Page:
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Daemon Voices

Daemon Voices by Philip Pullman
Hardcover
Sep 18, 2018 | 480 Pages
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Praise

“A splendid collection. . . literary insights that will enrich and inspire.”The Wall Street Journal

“Few contemporary writers of imaginative fiction are able to explore large ethical and moral issues authoritatively, accommodating both intellect and emotion. . . Pullman achieves this without abandoning personal responsibility. . . This wide-ranging excursion maintains impressive coherence and is bound to satisfy devoted Pullman readers curious about his illuminating observations and why the appetite for—and value of—fiction is universal, from fire-lit cave to seminar room.”Library Journal

“A thoughtful collection. . . Despite his declaration in an early piece that, outside of knowing “what it feels like to write a story,” Pullman doesn’t consider himself an authority on the subject, these smart, insightful, and often humorous essays make it clear that is exactly what he is.”Bustle

“This anthology of speeches, articles, and forewords by His Dark Materials author Philip Pullman offers fascinating insight into why, and how, a great fantasy author writes. Writers or storytellers of any kind who despair that their craft is self-indulgent will likely appreciate Pullman’s thoughts on why fiction is a valuable part of the human experience.”The Portalist

“Remarkably astute. . . Daemon Voices is a wonderful distillation of decades of writing and thinking about what goes into storytelling. Like his best books, it has a richness of ideas in its wide breadth of topics and illuminating conclusions.”The A. V. Club

“Pullman can unwind certain dense topics as lyrically as a poet.”The Christian Science Monitor

“Pullman offers meaty but always lucidly argued ruminations on the nature of story. . . these articles, talks, and introductory essays consistently demonstrate that Pullman. . . is as fine a thinker as he is a storyteller. . . A collection of pieces infused with abundant wisdom, provocative notions, and illuminating insights.”Kirkus Reviews (starred)

“This collection of 32 talks, published articles, and prefaces written between 1997 and 2014 by children’s writer Pullman (La Belle Sauvage) addresses “the business of the storyteller” with the quiet confidence of a master craftsmen sharing the tricks of his trade. Though Pullman claims no authority beyond knowing “what it feels like to write a story,” the essays delineate and defend the real work of fiction to nourish imagination, shape moral understanding, and, above all, delight. The book progresses from how stories work—“the aim must always be clarity”—to why they matter, along the way peeking into Pullman’s inspirations (notably including William Blake, Robert Burton, John Milton, and the Grimm brothers), pet peeves (“I shall say no more about our current educational system”), and process. Democratic in his philosophy, materialist in his beliefs (“this world is where the things are that matter”), and with a droll humor that occasionally approaches whimsy, Pullman employs a confiding, ruminative tone, a sharply analytical eye, and a vocabulary free of pedantry or cant to insist on the central value of a sense of wonder. The book is a toolbox stacked with generous, sensible advice for writers and thinkers who agree with Pullman that stories “are not luxuries; they’re essential to our wellbeing.”Publishers Weekly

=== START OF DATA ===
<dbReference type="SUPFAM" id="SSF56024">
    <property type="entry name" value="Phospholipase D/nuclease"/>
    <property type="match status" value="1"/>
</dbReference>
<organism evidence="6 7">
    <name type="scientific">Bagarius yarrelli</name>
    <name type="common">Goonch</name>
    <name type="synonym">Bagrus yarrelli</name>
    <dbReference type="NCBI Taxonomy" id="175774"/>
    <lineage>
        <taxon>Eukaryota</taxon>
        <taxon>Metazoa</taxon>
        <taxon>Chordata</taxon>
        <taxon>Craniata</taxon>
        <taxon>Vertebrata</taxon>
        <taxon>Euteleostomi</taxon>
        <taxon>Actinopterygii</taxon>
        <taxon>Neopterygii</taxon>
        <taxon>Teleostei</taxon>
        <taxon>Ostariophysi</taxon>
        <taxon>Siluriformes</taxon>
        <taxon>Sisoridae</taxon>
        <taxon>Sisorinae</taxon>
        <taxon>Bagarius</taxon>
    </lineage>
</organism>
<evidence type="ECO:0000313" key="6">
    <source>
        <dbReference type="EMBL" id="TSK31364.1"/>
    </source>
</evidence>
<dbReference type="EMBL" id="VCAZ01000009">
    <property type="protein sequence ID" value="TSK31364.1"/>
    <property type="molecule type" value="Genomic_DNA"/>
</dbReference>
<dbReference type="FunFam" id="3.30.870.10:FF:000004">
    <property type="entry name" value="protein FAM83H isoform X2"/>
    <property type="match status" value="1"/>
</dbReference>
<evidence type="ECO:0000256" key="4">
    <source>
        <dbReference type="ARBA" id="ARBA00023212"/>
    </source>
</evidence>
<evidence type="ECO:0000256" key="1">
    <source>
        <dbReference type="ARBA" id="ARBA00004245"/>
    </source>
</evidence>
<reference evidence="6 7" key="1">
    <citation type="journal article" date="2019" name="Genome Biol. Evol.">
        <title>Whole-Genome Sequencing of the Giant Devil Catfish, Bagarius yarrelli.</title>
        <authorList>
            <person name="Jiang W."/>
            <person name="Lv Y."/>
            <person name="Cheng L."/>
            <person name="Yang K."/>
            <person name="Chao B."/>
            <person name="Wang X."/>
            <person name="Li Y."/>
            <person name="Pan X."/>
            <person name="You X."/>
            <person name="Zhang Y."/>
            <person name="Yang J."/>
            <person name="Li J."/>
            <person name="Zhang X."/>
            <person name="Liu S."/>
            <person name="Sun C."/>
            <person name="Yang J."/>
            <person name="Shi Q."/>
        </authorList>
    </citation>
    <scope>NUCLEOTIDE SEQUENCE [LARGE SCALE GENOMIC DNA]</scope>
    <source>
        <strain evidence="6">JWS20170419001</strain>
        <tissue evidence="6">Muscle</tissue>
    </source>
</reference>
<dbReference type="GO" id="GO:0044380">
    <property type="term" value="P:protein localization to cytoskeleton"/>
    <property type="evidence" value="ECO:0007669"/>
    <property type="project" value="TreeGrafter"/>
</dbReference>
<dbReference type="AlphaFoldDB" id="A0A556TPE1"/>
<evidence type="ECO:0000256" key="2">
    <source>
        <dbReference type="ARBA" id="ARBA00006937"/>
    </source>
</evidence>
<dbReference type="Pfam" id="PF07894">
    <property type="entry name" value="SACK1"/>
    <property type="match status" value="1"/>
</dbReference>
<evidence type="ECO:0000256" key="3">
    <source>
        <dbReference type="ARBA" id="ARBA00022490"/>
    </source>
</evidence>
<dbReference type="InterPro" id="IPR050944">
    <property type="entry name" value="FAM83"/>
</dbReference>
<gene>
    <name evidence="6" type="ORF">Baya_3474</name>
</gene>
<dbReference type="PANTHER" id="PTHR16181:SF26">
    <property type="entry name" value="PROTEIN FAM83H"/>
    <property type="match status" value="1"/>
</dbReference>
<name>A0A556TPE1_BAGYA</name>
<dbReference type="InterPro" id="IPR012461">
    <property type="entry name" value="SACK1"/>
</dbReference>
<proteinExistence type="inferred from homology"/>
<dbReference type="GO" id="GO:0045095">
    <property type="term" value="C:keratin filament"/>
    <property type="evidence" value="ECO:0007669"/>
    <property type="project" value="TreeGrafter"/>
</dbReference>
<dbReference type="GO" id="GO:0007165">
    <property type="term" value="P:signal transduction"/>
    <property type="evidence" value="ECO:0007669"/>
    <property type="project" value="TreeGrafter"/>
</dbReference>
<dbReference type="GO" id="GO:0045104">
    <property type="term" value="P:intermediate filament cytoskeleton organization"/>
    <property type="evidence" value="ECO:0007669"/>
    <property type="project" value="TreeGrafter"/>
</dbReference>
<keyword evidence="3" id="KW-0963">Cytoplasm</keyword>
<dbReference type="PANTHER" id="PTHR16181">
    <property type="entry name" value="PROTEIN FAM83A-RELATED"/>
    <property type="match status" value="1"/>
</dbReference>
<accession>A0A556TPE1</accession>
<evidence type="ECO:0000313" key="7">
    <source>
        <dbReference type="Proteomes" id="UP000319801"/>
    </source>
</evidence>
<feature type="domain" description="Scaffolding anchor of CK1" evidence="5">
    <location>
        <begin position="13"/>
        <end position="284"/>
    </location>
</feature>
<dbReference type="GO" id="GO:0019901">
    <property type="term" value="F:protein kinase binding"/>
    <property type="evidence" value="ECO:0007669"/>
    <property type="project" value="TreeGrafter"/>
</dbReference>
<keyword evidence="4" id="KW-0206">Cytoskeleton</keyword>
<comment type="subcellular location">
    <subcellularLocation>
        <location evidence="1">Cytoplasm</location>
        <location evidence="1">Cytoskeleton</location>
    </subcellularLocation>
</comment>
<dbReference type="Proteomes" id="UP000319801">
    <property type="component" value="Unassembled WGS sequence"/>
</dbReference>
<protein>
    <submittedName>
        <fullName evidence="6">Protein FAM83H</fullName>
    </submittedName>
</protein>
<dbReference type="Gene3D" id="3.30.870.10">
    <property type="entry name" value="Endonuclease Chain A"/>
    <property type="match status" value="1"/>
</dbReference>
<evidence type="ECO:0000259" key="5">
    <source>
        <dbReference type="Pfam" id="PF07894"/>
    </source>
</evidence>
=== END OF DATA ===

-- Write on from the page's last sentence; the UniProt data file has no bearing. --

Table Of Contents

Topic Finder

Introduction by Simon Mason
 
Magic Carpets
The Writer’s Responsibilities
 
The Writing of Stories
Making It Up and Writing It Down
 
Heinrich von Kleist: “On the Marionette Theatre”
Grace Lost and Regained
 
Paradise Lost
An Introduction
 
The Origin of the Universe  
The Storytelling of Science and Religion: A Response to a Lecture by Stephen Hawking
 
The Path Through the Wood
How Stories Work
 
Dreaming of Spires
Oxfords, Real and Imaginary
 
Intention
What Do You Mean?
 
Children’s Literature Without Borders
Stories Shouldn’t Need Passports
 
Let’s Write It in Red
The Practice of Writing

Epics
Big Stories About Big Things

Folk Tales of Britain
Streams of Stories Down Through the Years

As Clear as Water
Making a New Version of the Brothers Grimm

A Bar at the Folies-Bergère
Modernism and Storytelling

Poco a Poco
The Fundamental Particles of Narrative

The Classical Tone
Narrative Tact and Other Classical Virtues

Reading in the Borderland  
Reading, Books and Pictures

Oliver Twist
An Introduction

Let’s Pretend  
Novels, Films and the Theatre

The Firework-Maker’s Daughter on Stage
The Story of a Story

Imaginary Friends
Are Stories Anti-Scientific?

Maus  
Behind the Masks

Balloon Debate  
Why Fiction Is Valuable

The Anatomy of Melancholy  
An Introduction to an Indispensable Book

Soft Beulah’s Night
William Blake and Vision

Writing Fantasy Realistically  
Fantasy, Realism and Faith

The Story of The Good Man Jesus and the Scoundrel Christ
A Response to Puzzled Readers

The Cat, the Chisel and the Grave
Do We Need a Theory of Human Nature to Tell Us How to Write Stories?

“I Must Create a System . . .”  
A Moth’s-eye View of William Blake

Talents and Virtues  
Another Visit to Miss Goddard’s Grave

God and Dust  
Notes for a Study Day with the Bishop of Oxford

The Republic of Heaven
God Is Dead, Long Live the Republic!

Acknowledgements
 
Index

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